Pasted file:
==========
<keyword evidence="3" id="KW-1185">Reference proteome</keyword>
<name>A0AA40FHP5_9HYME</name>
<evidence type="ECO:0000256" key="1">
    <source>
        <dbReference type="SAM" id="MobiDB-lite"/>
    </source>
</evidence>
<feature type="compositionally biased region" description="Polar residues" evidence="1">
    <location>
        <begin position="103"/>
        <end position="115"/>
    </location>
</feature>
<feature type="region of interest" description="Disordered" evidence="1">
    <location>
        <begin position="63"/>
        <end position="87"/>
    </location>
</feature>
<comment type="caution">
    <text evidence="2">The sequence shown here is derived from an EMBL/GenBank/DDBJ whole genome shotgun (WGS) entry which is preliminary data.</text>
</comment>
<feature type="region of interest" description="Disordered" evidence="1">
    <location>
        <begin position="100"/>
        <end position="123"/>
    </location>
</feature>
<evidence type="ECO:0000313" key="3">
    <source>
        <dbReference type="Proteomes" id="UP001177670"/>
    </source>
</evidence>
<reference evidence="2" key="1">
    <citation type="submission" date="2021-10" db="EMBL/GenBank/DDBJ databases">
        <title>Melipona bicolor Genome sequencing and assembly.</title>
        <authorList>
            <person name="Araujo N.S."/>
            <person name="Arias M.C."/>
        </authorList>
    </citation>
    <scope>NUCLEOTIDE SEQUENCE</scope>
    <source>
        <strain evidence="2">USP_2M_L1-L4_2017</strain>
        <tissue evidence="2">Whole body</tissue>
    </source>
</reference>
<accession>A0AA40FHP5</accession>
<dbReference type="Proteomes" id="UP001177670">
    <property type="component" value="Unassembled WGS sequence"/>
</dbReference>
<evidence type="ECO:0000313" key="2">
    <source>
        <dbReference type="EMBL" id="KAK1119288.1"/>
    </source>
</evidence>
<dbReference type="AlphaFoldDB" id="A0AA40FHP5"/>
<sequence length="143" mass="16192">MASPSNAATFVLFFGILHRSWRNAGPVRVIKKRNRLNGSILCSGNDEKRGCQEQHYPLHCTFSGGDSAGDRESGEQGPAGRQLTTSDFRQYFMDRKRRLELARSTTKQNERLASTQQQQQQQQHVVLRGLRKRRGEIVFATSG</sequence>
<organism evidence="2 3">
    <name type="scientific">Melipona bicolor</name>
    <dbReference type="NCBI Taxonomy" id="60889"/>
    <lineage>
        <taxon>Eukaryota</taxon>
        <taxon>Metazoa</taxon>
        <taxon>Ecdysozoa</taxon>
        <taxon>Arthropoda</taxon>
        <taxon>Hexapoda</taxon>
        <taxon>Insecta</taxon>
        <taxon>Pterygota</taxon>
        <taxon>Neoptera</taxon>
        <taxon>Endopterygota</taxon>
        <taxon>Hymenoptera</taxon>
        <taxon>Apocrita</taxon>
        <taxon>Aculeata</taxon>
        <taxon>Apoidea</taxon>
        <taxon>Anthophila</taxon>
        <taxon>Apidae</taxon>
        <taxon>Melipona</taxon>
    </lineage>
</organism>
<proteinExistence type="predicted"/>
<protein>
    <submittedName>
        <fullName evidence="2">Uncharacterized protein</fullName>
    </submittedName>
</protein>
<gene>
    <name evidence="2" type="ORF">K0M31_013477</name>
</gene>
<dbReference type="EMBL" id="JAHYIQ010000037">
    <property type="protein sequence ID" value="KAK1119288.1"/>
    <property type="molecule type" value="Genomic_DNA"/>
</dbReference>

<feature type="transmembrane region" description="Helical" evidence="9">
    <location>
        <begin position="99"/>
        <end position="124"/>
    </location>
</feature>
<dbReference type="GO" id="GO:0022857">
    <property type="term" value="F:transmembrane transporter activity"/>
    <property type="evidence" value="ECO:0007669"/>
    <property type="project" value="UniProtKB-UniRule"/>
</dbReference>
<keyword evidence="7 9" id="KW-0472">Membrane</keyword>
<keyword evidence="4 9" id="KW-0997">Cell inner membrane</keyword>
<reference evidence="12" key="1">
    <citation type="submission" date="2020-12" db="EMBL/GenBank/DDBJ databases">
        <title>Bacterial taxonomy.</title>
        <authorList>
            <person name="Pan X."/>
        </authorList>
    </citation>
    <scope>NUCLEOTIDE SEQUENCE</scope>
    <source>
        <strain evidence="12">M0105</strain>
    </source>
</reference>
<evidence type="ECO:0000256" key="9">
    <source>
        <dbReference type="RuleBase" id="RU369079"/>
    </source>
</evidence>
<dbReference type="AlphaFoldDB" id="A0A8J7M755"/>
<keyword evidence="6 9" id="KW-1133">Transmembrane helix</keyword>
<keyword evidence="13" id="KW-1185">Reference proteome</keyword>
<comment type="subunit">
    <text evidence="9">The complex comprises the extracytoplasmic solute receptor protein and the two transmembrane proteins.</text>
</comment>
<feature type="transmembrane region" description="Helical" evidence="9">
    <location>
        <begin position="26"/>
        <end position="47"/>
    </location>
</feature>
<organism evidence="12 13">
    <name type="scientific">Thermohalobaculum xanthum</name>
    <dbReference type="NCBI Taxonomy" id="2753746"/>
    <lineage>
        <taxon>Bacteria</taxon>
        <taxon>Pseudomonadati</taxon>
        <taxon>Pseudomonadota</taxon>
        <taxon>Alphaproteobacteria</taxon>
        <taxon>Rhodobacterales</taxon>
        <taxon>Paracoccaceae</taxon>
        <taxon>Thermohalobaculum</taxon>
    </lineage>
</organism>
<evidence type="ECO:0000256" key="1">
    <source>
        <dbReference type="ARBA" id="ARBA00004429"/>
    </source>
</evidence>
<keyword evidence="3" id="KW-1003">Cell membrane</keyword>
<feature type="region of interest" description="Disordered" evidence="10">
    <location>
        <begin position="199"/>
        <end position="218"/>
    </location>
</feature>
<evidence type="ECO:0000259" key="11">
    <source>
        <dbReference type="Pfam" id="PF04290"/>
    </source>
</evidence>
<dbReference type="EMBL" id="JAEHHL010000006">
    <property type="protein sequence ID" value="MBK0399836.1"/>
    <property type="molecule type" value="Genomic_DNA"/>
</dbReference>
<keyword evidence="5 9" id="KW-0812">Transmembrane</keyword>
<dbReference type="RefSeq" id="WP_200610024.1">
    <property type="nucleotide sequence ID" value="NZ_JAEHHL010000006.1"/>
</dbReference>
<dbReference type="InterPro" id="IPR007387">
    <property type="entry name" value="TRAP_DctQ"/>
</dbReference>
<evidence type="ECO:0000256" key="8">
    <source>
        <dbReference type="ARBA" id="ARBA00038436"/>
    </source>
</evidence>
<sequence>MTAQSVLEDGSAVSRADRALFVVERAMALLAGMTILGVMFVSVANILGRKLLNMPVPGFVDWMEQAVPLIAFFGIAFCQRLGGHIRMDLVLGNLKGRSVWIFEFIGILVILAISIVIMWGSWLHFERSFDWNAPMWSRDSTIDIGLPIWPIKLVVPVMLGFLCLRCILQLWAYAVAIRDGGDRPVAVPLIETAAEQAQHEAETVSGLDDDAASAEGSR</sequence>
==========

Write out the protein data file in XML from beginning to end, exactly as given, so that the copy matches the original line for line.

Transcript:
<keyword evidence="3" id="KW-1185">Reference proteome</keyword>
<name>A0AA40FHP5_9HYME</name>
<evidence type="ECO:0000256" key="1">
    <source>
        <dbReference type="SAM" id="MobiDB-lite"/>
    </source>
</evidence>
<feature type="compositionally biased region" description="Polar residues" evidence="1">
    <location>
        <begin position="103"/>
        <end position="115"/>
    </location>
</feature>
<feature type="region of interest" description="Disordered" evidence="1">
    <location>
        <begin position="63"/>
        <end position="87"/>
    </location>
</feature>
<comment type="caution">
    <text evidence="2">The sequence shown here is derived from an EMBL/GenBank/DDBJ whole genome shotgun (WGS) entry which is preliminary data.</text>
</comment>
<feature type="region of interest" description="Disordered" evidence="1">
    <location>
        <begin position="100"/>
        <end position="123"/>
    </location>
</feature>
<evidence type="ECO:0000313" key="3">
    <source>
        <dbReference type="Proteomes" id="UP001177670"/>
    </source>
</evidence>
<reference evidence="2" key="1">
    <citation type="submission" date="2021-10" db="EMBL/GenBank/DDBJ databases">
        <title>Melipona bicolor Genome sequencing and assembly.</title>
        <authorList>
            <person name="Araujo N.S."/>
            <person name="Arias M.C."/>
        </authorList>
    </citation>
    <scope>NUCLEOTIDE SEQUENCE</scope>
    <source>
        <strain evidence="2">USP_2M_L1-L4_2017</strain>
        <tissue evidence="2">Whole body</tissue>
    </source>
</reference>
<accession>A0AA40FHP5</accession>
<dbReference type="Proteomes" id="UP001177670">
    <property type="component" value="Unassembled WGS sequence"/>
</dbReference>
<evidence type="ECO:0000313" key="2">
    <source>
        <dbReference type="EMBL" id="KAK1119288.1"/>
    </source>
</evidence>
<dbReference type="AlphaFoldDB" id="A0AA40FHP5"/>
<sequence length="143" mass="16192">MASPSNAATFVLFFGILHRSWRNAGPVRVIKKRNRLNGSILCSGNDEKRGCQEQHYPLHCTFSGGDSAGDRESGEQGPAGRQLTTSDFRQYFMDRKRRLELARSTTKQNERLASTQQQQQQQQHVVLRGLRKRRGEIVFATSG</sequence>
<organism evidence="2 3">
    <name type="scientific">Melipona bicolor</name>
    <dbReference type="NCBI Taxonomy" id="60889"/>
    <lineage>
        <taxon>Eukaryota</taxon>
        <taxon>Metazoa</taxon>
        <taxon>Ecdysozoa</taxon>
        <taxon>Arthropoda</taxon>
        <taxon>Hexapoda</taxon>
        <taxon>Insecta</taxon>
        <taxon>Pterygota</taxon>
        <taxon>Neoptera</taxon>
        <taxon>Endopterygota</taxon>
        <taxon>Hymenoptera</taxon>
        <taxon>Apocrita</taxon>
        <taxon>Aculeata</taxon>
        <taxon>Apoidea</taxon>
        <taxon>Anthophila</taxon>
        <taxon>Apidae</taxon>
        <taxon>Melipona</taxon>
    </lineage>
</organism>
<proteinExistence type="predicted"/>
<protein>
    <submittedName>
        <fullName evidence="2">Uncharacterized protein</fullName>
    </submittedName>
</protein>
<gene>
    <name evidence="2" type="ORF">K0M31_013477</name>
</gene>
<dbReference type="EMBL" id="JAHYIQ010000037">
    <property type="protein sequence ID" value="KAK1119288.1"/>
    <property type="molecule type" value="Genomic_DNA"/>
</dbReference>

<feature type="transmembrane region" description="Helical" evidence="9">
    <location>
        <begin position="99"/>
        <end position="124"/>
    </location>
</feature>
<dbReference type="GO" id="GO:0022857">
    <property type="term" value="F:transmembrane transporter activity"/>
    <property type="evidence" value="ECO:0007669"/>
    <property type="project" value="UniProtKB-UniRule"/>
</dbReference>
<keyword evidence="7 9" id="KW-0472">Membrane</keyword>
<keyword evidence="4 9" id="KW-0997">Cell inner membrane</keyword>
<reference evidence="12" key="1">
    <citation type="submission" date="2020-12" db="EMBL/GenBank/DDBJ databases">
        <title>Bacterial taxonomy.</title>
        <authorList>
            <person name="Pan X."/>
        </authorList>
    </citation>
    <scope>NUCLEOTIDE SEQUENCE</scope>
    <source>
        <strain evidence="12">M0105</strain>
    </source>
</reference>
<evidence type="ECO:0000256" key="9">
    <source>
        <dbReference type="RuleBase" id="RU369079"/>
    </source>
</evidence>
<dbReference type="AlphaFoldDB" id="A0A8J7M755"/>
<keyword evidence="6 9" id="KW-1133">Transmembrane helix</keyword>
<keyword evidence="13" id="KW-1185">Reference proteome</keyword>
<comment type="subunit">
    <text evidence="9">The complex comprises the extracytoplasmic solute receptor protein and the two transmembrane proteins.</text>
</comment>
<feature type="transmembrane region" description="Helical" evidence="9">
    <location>
        <begin position="26"/>
        <end position="47"/>
    </location>
</feature>
<organism evidence="12 13">
    <name type="scientific">Thermohalobaculum xanthum</name>
    <dbReference type="NCBI Taxonomy" id="2753746"/>
    <lineage>
        <taxon>Bacteria</taxon>
        <taxon>Pseudomonadati</taxon>
        <taxon>Pseudomonadota</taxon>
        <taxon>Alphaproteobacteria</taxon>
        <taxon>Rhodobacterales</taxon>
        <taxon>Paracoccaceae</taxon>
        <taxon>Thermohalobaculum</taxon>
    </lineage>
</organism>
<evidence type="ECO:0000256" key="1">
    <source>
        <dbReference type="ARBA" id="ARBA00004429"/>
    </source>
</evidence>
<keyword evidence="3" id="KW-1003">Cell membrane</keyword>
<feature type="region of interest" description="Disordered" evidence="10">
    <location>
        <begin position="199"/>
        <end position="218"/>
    </location>
</feature>
<evidence type="ECO:0000259" key="11">
    <source>
        <dbReference type="Pfam" id="PF04290"/>
    </source>
</evidence>
<dbReference type="EMBL" id="JAEHHL010000006">
    <property type="protein sequence ID" value="MBK0399836.1"/>
    <property type="molecule type" value="Genomic_DNA"/>
</dbReference>
<keyword evidence="5 9" id="KW-0812">Transmembrane</keyword>
<dbReference type="RefSeq" id="WP_200610024.1">
    <property type="nucleotide sequence ID" value="NZ_JAEHHL010000006.1"/>
</dbReference>
<dbReference type="InterPro" id="IPR007387">
    <property type="entry name" value="TRAP_DctQ"/>
</dbReference>
<evidence type="ECO:0000256" key="8">
    <source>
        <dbReference type="ARBA" id="ARBA00038436"/>
    </source>
</evidence>
<sequence>MTAQSVLEDGSAVSRADRALFVVERAMALLAGMTILGVMFVSVANILGRKLLNMPVPGFVDWMEQAVPLIAFFGIAFCQRLGGHIRMDLVLGNLKGRSVWIFEFIGILVILAISIVIMWGSWLHFERSFDWNAPMWSRDSTIDIGLPIWPIKLVVPVMLGFLCLRCILQLWAYAVAIRDGGDRPVAVPLIETAAEQAQHEAETVSGLDDDAASAEGSR</sequence>